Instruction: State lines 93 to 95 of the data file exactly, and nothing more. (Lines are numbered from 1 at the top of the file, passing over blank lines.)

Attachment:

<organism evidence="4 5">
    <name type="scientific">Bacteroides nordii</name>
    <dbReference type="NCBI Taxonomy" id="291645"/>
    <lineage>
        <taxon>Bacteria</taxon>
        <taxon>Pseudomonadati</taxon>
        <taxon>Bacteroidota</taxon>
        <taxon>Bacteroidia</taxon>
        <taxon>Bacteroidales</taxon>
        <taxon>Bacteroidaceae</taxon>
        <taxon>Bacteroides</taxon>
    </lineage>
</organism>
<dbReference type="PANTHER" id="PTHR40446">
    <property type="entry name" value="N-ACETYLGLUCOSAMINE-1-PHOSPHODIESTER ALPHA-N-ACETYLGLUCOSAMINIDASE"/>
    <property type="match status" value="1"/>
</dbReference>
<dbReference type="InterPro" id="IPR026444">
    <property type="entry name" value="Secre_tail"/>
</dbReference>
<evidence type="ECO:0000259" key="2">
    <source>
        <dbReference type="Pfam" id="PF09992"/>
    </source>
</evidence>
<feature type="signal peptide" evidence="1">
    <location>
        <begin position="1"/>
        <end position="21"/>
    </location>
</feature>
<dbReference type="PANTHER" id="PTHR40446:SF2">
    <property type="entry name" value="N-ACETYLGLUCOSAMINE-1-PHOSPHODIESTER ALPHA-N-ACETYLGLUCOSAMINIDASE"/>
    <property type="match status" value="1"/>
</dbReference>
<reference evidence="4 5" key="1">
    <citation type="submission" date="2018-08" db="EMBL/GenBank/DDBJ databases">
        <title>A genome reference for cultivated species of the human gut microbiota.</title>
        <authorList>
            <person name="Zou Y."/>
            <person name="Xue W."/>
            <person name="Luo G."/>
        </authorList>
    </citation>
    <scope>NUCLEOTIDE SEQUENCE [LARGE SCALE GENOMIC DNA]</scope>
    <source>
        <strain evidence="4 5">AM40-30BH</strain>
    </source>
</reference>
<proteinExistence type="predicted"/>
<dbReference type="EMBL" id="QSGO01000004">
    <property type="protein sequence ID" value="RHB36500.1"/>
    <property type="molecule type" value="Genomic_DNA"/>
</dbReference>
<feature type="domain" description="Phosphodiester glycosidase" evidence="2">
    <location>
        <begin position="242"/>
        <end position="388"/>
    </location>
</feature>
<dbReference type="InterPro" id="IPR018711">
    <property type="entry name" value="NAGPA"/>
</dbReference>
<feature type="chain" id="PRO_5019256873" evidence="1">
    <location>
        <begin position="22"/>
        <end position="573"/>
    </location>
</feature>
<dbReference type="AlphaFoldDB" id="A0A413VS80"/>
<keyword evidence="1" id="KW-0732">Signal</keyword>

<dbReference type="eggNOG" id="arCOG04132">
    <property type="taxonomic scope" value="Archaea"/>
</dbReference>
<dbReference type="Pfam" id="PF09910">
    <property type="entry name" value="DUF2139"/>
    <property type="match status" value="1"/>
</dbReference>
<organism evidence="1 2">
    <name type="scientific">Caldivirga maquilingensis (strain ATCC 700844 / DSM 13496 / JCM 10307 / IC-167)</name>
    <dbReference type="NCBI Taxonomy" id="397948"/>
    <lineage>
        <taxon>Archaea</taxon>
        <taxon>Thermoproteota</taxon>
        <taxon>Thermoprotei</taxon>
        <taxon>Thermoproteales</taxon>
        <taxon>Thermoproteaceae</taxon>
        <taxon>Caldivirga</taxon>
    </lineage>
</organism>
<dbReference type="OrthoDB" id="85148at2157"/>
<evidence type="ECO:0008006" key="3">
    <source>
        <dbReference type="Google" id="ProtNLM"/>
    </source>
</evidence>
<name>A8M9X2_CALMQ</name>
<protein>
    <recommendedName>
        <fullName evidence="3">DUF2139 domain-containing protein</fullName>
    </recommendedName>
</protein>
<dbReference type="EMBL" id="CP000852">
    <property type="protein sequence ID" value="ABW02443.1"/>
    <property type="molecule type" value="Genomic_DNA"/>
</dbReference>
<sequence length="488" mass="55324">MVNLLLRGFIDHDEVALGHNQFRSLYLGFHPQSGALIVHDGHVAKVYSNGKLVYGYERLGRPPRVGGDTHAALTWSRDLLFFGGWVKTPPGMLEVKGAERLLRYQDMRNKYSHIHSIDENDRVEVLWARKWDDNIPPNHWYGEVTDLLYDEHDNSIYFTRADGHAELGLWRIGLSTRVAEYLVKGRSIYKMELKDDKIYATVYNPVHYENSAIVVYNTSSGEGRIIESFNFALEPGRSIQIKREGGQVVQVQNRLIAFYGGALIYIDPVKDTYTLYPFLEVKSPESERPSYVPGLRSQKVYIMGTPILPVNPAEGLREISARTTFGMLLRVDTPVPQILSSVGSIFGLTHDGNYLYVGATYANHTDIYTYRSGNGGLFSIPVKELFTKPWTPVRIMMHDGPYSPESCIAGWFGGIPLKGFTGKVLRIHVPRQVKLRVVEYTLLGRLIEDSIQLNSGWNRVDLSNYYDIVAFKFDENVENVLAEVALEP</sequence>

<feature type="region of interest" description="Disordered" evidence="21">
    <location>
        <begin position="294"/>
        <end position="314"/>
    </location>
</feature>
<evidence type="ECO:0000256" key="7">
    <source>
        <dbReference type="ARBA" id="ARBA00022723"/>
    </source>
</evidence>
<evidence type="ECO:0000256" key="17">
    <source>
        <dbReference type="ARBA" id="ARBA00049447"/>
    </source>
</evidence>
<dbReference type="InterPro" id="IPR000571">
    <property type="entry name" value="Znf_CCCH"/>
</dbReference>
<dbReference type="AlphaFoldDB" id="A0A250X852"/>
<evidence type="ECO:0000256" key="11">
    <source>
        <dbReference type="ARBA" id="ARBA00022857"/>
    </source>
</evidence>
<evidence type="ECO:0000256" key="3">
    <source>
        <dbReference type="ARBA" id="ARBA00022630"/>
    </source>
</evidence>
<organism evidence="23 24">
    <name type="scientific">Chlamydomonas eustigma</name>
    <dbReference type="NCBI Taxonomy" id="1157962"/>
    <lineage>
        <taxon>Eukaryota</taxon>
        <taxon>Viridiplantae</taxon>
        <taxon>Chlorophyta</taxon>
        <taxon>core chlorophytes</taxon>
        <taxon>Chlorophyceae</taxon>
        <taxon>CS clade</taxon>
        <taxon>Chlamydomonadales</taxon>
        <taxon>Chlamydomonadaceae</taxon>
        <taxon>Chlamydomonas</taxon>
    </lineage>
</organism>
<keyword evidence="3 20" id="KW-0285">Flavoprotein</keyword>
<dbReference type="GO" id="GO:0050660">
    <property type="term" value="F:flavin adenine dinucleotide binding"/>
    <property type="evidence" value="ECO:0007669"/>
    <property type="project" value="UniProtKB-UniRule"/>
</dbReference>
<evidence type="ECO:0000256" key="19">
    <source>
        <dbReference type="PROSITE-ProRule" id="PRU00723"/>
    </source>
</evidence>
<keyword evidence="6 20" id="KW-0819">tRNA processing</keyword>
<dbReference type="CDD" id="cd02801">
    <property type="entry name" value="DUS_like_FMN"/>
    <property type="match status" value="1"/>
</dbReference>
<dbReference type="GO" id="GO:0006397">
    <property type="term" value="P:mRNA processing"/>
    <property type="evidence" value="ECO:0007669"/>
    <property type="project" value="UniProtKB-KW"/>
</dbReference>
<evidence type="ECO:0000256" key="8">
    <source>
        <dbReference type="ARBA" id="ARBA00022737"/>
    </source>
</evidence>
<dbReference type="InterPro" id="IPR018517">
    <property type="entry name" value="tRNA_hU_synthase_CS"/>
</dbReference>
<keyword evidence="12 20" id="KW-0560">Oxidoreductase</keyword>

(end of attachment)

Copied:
    <source>
        <dbReference type="Google" id="ProtNLM"/>
    </source>